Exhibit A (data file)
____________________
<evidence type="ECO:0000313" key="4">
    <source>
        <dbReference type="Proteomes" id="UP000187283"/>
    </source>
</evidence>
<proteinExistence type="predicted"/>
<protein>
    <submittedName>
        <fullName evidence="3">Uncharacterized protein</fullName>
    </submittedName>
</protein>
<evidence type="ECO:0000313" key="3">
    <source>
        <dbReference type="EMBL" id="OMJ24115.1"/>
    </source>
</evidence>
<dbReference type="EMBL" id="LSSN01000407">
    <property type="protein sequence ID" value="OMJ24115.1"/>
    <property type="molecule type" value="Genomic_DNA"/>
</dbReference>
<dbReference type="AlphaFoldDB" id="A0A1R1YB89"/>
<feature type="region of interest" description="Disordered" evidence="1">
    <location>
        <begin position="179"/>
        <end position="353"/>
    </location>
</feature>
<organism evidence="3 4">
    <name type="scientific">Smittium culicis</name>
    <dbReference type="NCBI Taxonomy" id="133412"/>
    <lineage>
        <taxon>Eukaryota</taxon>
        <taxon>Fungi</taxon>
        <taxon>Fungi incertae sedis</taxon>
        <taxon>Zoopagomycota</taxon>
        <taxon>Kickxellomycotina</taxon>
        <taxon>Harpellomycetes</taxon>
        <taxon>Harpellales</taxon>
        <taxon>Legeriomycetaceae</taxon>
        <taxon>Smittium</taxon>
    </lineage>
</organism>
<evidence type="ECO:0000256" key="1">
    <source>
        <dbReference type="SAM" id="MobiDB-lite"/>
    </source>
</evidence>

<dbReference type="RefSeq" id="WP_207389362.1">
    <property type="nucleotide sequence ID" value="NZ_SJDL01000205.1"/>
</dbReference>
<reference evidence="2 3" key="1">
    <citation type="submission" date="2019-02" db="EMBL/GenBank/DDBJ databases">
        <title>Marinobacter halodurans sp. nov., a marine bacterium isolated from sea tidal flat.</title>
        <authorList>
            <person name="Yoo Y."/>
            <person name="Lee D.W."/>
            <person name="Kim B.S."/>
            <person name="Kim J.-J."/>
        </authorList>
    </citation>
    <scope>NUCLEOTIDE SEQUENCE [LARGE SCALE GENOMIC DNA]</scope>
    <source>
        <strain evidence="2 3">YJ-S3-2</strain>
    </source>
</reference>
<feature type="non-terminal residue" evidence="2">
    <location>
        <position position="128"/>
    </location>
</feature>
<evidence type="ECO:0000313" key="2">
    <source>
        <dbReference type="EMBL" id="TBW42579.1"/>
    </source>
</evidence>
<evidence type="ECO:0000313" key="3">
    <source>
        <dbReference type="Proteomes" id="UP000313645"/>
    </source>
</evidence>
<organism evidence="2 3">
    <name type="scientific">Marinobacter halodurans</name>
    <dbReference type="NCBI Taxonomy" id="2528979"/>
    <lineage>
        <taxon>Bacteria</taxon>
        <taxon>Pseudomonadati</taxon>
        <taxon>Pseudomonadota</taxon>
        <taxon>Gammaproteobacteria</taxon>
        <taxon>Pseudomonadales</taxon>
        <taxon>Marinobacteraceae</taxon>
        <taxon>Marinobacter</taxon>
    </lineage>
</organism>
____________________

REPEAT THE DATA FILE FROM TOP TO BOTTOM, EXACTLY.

<evidence type="ECO:0000313" key="4">
    <source>
        <dbReference type="Proteomes" id="UP000187283"/>
    </source>
</evidence>
<proteinExistence type="predicted"/>
<protein>
    <submittedName>
        <fullName evidence="3">Uncharacterized protein</fullName>
    </submittedName>
</protein>
<evidence type="ECO:0000313" key="3">
    <source>
        <dbReference type="EMBL" id="OMJ24115.1"/>
    </source>
</evidence>
<dbReference type="EMBL" id="LSSN01000407">
    <property type="protein sequence ID" value="OMJ24115.1"/>
    <property type="molecule type" value="Genomic_DNA"/>
</dbReference>
<dbReference type="AlphaFoldDB" id="A0A1R1YB89"/>
<feature type="region of interest" description="Disordered" evidence="1">
    <location>
        <begin position="179"/>
        <end position="353"/>
    </location>
</feature>
<organism evidence="3 4">
    <name type="scientific">Smittium culicis</name>
    <dbReference type="NCBI Taxonomy" id="133412"/>
    <lineage>
        <taxon>Eukaryota</taxon>
        <taxon>Fungi</taxon>
        <taxon>Fungi incertae sedis</taxon>
        <taxon>Zoopagomycota</taxon>
        <taxon>Kickxellomycotina</taxon>
        <taxon>Harpellomycetes</taxon>
        <taxon>Harpellales</taxon>
        <taxon>Legeriomycetaceae</taxon>
        <taxon>Smittium</taxon>
    </lineage>
</organism>
<evidence type="ECO:0000256" key="1">
    <source>
        <dbReference type="SAM" id="MobiDB-lite"/>
    </source>
</evidence>

<dbReference type="RefSeq" id="WP_207389362.1">
    <property type="nucleotide sequence ID" value="NZ_SJDL01000205.1"/>
</dbReference>
<reference evidence="2 3" key="1">
    <citation type="submission" date="2019-02" db="EMBL/GenBank/DDBJ databases">
        <title>Marinobacter halodurans sp. nov., a marine bacterium isolated from sea tidal flat.</title>
        <authorList>
            <person name="Yoo Y."/>
            <person name="Lee D.W."/>
            <person name="Kim B.S."/>
            <person name="Kim J.-J."/>
        </authorList>
    </citation>
    <scope>NUCLEOTIDE SEQUENCE [LARGE SCALE GENOMIC DNA]</scope>
    <source>
        <strain evidence="2 3">YJ-S3-2</strain>
    </source>
</reference>
<feature type="non-terminal residue" evidence="2">
    <location>
        <position position="128"/>
    </location>
</feature>
<evidence type="ECO:0000313" key="2">
    <source>
        <dbReference type="EMBL" id="TBW42579.1"/>
    </source>
</evidence>
<evidence type="ECO:0000313" key="3">
    <source>
        <dbReference type="Proteomes" id="UP000313645"/>
    </source>
</evidence>
<organism evidence="2 3">
    <name type="scientific">Marinobacter halodurans</name>
    <dbReference type="NCBI Taxonomy" id="2528979"/>
    <lineage>
        <taxon>Bacteria</taxon>
        <taxon>Pseudomonadati</taxon>
        <taxon>Pseudomonadota</taxon>
        <taxon>Gammaproteobacteria</taxon>
        <taxon>Pseudomonadales</taxon>
        <taxon>Marinobacteraceae</taxon>
        <taxon>Marinobacter</taxon>
    </lineage>
</organism>